# SUT Factory

What is the best way to create the system under test?

SUT factory may be a fancy name to what is basically a utility method, used to create an instance of the system under test. The main point of a SUT Factory is to reduce code duplication and improve maintainability of your unit tests suite.

I’ll show you a quick example of how can you implement this type of utility method.

Imagine a test like this one:

[TestMethod]
public void TestUsingConstructor()
{
//Arrange
MySUT sut = new MySUT();

//Act
//...Exercise  the sut

//Assert
//...Verifying the results
}


You can see that in this test we’re just creating our system under test, exercising and checking the outcome, usual stuff. Imagine if a new requirement was requested and we end up with a constructor like this:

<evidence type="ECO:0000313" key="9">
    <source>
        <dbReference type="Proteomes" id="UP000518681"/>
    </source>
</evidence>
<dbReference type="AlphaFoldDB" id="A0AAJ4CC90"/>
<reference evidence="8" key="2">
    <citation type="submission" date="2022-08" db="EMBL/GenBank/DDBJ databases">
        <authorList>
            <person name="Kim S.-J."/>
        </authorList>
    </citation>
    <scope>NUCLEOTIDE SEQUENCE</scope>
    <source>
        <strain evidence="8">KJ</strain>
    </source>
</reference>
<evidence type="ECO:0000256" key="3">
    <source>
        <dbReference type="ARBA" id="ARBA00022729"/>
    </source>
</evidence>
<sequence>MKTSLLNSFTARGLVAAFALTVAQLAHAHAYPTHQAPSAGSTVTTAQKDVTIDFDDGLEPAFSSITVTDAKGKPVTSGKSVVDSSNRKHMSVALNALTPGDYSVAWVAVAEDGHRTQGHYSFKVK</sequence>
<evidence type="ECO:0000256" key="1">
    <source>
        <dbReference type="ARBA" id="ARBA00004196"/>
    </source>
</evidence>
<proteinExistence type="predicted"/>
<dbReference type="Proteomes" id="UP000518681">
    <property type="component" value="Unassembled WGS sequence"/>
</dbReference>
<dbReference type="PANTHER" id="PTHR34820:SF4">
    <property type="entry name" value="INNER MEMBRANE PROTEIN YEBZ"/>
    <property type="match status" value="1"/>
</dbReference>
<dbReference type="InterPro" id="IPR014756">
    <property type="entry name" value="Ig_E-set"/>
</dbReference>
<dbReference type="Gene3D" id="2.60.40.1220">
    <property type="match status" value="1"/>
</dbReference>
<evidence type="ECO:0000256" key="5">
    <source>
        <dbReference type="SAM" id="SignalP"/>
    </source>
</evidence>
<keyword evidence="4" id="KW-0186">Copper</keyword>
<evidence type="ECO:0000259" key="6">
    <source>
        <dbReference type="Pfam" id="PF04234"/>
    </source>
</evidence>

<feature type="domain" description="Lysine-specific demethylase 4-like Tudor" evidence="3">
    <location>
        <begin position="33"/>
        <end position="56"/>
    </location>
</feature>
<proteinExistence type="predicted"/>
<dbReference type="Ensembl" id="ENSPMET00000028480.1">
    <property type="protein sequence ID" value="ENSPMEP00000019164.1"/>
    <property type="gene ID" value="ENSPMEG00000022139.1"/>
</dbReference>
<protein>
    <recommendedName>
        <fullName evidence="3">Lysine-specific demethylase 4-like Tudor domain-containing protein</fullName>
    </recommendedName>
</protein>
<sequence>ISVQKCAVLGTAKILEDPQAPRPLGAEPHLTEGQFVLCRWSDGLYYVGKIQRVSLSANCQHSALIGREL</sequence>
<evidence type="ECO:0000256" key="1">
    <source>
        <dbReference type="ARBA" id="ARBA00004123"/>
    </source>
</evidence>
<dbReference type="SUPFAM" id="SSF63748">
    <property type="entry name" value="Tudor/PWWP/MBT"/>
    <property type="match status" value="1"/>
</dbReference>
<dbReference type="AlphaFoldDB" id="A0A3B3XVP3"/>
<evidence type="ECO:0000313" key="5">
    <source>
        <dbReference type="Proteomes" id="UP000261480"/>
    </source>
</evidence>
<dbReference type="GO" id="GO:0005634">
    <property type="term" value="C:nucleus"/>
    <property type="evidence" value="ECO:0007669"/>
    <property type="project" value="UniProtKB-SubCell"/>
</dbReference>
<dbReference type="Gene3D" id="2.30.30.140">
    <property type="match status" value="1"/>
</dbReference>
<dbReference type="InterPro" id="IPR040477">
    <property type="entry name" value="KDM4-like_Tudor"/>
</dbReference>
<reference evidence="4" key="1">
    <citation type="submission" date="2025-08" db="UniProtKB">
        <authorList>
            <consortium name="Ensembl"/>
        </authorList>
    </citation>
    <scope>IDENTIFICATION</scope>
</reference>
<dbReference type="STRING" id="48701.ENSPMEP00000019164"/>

public MySUT(IMyDependency dependeny)
//...
//Rest of the implementation
//...


Now all of MySUT’s tests that use the default constructors will break. Because they don’t have this dependency, we would’ve to update all tests to account for this new requirement, just to compile the code.

Instead of doing this, we can create a factory method for the class, then we’ll have a single place to update the creation logic:

private MySUT CreateMySUT()
{
IMyDependency myDependency = new MyDependencyFake();

return new MySUT(myDependency);
}

[TestMethod]
public void TestUsingFactoryMethod()
{
//Arrange
MySUT sut = CreateMySUT();

//Act
//...Exercise  the sut

//Assert
//...Verifying the results
}


Every time that MySUT’s constructor needs to be changed, we update the CreateMySUT method. This helps to remove duplication and improve maintainability of your test.